Dr Armin Zadeh is one of nine imaging experts at Johns Hopkins University who have signed onto a letter to Phurrough, inviting him to visit their cardiac imaging lab to better understand the benefits of cardiac CT angiography. He believes the cardiac imaging societies duly provided feedback during the initial public comment period but did not "take seriously" the CMS threats that an NCD was in the works.

"We really didn't think they'd go through with this, so that's why everybody was shocked when they came out a few weeks back and said that they are ready to implement this. If you read it, it already sounds like a final decision. It's open for discussion, but the chance that they'll actually revoke it is pretty slim."

Zadeh notes that, in the past, the CMS has rarely gone back and rejiggered a proposed or finalized NCD for cardiac imaging, even after evidence supporting a benefit of the technology on hard outcomes is in. "A similar thing happened with PET scanning, which has never really gotten reimbursement," he told heartwire .

Poon, likewise, is concerned it may be too late to turn the train around. "Unfortunately, this is an election year, and politicians have bigger fish to fry than worry about cardiac CT," he said ruefully. "I don't think politicians are interested in saving a modality when there is so much discussion about cost containment and the Deficit Reduction Act and so on."

Radiation risks

In recent months, risks associated with CT angiography--particularly the amount of radiation it delivers--have been under increased scrutiny. At last year's AHA meeting, Dr Michael Lauer (National Heart, Lung, and Blood Institute) delivered a stinging rebuke to the field as a whole, calling for a moratorium on cardiac CT until proof of safety and benefit was in. Contacted by heartwire , Lauer's office said he "would not be commenting" on the proposed CMS coverage decision.

"Obviously there are concerns regarding radiation, which are legitimate, and I don't think we should be using CT in everybody," Zadeh told heartwire . "But for the appropriate indications, these scans actually save lives by the mere fact that if, based on the CT scan, you don't do a cardiac catheterization you will inevitably save lives. The complication rate from cardiac catheterization is very well-documented. There is no doubt that people die during diagnostic catheterizations every year."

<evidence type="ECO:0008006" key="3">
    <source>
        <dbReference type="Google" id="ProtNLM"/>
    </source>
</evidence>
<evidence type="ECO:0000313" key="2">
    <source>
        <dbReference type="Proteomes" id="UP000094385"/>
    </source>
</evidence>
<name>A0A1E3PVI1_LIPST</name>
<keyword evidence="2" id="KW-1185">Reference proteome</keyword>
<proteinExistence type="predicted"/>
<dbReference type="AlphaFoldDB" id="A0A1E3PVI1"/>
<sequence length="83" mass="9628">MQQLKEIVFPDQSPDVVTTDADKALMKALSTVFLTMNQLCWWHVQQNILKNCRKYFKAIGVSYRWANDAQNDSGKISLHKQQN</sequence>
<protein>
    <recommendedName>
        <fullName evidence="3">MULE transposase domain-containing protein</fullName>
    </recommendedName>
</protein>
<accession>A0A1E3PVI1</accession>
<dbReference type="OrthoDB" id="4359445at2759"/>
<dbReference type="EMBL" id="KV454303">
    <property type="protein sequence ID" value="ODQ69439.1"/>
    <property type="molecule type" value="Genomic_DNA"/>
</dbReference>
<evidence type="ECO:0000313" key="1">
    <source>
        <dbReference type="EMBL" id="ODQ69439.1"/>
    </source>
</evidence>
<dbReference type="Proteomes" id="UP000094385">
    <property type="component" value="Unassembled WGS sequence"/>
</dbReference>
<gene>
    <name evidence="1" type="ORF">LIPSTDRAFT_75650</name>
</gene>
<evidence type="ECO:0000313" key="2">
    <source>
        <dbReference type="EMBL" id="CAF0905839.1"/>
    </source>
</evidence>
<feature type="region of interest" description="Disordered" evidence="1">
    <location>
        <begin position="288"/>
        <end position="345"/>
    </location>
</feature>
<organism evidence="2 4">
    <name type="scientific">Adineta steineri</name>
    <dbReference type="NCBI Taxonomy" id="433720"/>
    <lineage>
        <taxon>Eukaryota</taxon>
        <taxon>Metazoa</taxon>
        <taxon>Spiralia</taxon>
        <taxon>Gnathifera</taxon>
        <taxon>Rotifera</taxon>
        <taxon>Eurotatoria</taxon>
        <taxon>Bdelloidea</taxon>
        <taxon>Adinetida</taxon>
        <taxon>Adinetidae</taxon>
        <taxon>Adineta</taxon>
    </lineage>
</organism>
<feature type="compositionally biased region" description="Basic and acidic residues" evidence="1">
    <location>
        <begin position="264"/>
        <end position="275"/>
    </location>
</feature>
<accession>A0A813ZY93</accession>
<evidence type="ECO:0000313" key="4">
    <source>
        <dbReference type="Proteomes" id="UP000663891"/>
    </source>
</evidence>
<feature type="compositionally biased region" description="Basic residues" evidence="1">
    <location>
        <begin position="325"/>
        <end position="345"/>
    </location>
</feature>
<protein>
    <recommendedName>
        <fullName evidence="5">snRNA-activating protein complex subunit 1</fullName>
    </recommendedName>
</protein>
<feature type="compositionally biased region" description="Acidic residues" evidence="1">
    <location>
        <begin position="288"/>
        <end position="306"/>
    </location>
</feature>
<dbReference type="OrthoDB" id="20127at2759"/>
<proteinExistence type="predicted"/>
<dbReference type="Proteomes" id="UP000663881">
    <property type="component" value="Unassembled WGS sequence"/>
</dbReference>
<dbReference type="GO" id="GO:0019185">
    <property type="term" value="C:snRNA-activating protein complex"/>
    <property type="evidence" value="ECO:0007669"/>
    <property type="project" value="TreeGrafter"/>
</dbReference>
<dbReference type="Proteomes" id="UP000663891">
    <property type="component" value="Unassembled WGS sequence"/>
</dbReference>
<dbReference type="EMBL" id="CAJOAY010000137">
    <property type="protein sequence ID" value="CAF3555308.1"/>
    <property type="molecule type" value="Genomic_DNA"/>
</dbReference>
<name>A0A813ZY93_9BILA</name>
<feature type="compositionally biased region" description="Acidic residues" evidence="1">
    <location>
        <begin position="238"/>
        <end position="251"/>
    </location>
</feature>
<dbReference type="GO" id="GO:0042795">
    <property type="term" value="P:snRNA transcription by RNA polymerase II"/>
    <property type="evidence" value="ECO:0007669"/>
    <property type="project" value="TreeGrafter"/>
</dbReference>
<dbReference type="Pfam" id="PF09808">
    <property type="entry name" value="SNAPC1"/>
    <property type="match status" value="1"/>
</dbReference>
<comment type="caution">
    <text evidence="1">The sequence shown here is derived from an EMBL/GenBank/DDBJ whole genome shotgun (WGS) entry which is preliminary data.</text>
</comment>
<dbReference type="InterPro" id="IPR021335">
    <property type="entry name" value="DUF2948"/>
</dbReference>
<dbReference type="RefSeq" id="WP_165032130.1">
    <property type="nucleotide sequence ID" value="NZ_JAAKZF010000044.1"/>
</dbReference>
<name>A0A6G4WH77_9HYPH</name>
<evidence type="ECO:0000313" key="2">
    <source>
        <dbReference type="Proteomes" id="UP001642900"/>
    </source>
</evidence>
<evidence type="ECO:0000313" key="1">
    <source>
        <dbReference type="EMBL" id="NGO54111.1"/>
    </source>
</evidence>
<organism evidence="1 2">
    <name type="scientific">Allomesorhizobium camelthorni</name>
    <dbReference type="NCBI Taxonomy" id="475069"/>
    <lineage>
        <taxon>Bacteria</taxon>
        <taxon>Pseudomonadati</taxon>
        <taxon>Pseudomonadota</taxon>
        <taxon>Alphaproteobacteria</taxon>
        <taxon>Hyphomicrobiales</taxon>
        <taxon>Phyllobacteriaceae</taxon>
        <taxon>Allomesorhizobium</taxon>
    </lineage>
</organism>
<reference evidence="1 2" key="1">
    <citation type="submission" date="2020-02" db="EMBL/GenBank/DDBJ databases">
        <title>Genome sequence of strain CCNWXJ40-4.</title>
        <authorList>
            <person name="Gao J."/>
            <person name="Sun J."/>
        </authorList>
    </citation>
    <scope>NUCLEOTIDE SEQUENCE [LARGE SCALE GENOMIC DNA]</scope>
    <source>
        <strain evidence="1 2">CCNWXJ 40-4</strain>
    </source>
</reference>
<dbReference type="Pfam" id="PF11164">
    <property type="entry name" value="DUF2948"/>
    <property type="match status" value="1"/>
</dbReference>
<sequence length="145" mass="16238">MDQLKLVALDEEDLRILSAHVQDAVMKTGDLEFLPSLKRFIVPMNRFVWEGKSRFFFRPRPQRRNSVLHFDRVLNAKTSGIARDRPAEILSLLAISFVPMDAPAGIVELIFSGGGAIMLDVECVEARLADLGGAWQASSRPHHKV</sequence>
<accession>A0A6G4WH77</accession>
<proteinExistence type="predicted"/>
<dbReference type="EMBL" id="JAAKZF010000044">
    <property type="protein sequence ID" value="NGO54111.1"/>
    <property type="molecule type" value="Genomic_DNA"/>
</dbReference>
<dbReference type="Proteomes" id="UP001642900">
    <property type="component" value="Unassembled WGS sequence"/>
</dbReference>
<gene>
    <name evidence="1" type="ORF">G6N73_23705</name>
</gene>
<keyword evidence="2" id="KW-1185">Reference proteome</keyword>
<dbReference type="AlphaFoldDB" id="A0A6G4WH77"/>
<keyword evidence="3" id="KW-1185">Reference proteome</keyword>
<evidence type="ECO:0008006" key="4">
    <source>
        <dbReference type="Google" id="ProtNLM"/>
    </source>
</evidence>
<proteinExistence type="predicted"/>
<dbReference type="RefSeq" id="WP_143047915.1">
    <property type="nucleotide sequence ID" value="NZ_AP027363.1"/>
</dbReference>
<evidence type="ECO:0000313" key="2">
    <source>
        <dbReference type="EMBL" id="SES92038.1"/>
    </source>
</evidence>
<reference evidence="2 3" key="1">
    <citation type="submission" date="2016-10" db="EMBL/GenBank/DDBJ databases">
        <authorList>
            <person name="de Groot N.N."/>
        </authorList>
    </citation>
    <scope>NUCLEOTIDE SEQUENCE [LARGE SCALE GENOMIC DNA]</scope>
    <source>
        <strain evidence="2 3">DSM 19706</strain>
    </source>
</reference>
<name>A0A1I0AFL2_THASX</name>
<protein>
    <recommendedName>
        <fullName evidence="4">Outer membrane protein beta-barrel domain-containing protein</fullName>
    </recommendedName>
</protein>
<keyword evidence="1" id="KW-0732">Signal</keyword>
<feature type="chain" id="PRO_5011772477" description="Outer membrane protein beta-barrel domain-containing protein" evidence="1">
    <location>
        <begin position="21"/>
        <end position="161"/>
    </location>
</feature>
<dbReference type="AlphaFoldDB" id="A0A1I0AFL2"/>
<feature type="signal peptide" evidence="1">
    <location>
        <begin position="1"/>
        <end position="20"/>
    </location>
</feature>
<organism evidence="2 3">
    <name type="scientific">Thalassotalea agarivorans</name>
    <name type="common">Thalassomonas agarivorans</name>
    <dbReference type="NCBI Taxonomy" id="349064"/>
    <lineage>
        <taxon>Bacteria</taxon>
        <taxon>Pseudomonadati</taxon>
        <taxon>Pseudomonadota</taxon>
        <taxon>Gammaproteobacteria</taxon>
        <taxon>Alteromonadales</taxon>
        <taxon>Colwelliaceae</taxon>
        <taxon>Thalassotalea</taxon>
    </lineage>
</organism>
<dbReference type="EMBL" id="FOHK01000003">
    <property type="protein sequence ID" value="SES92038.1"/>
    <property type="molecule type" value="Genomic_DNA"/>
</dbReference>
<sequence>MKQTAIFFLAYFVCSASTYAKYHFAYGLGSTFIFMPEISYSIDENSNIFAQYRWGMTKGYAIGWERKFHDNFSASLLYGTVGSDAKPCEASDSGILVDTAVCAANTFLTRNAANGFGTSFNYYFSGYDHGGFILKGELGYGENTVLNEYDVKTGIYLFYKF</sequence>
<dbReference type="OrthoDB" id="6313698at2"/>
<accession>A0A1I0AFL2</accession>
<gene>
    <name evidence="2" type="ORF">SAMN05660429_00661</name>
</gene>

Zadeh acknowledges that the CED-portion of the proposed NCD may be to encourage clinical studies. In this case, however, "CT studies are just exploding everywhere," he said. "There is not a lack of data, it's just that many of these outcome studies take time. They are all in the planning phases or have already started. But there's no lack of willingness and interest in conducting studies."

Societies comment, then wait

A range of other cardiac and imaging societies have expressed their concern about the draft NCD, among them the American College of Cardiology, the American College of Radiology, the American Society of Nuclear Cardiology, and the Society for Cardiovascular Angiography and Interventions. A "Comment" button on the CMS website where the draft proposed decision memo has been posted allows physicians and other concerned parties to comment on the NCD until January 13, 2008.

In recent weeks, society presidents, including Poon and Woodard, having been trying to get the word out to their members to voice their opinions while there is still time.

"This is a very unfortunate, backward, and draconian move on the part of the CMS," Poon told heartwire . "What this means is that many Medicare beneficiaries will have to go back along the traditional pathway, which is, if you have an equivocal stress test, you get cathed. If you have atypical symptoms, or are unable to exercise, you get cathed. Right now we have CTA as the gatekeeper, so that many of the unnecessary caths can be avoided."

He notes that registry results suggest that as many as 40% of diagnostic catheterizations are unnecessary; other patients who undergo diagnostic catheterizations end up getting interventions for "quasi-indicated lesions" because they're already prepped and on the table, he adds. "Every state in the union accepted this technology as efficacious and beneficial before the CMS turned an about-face, without any legitimate reason and without looking at all the published evidence. I think that is wrong, and I don't think it's fair to the Medicare beneficiaries."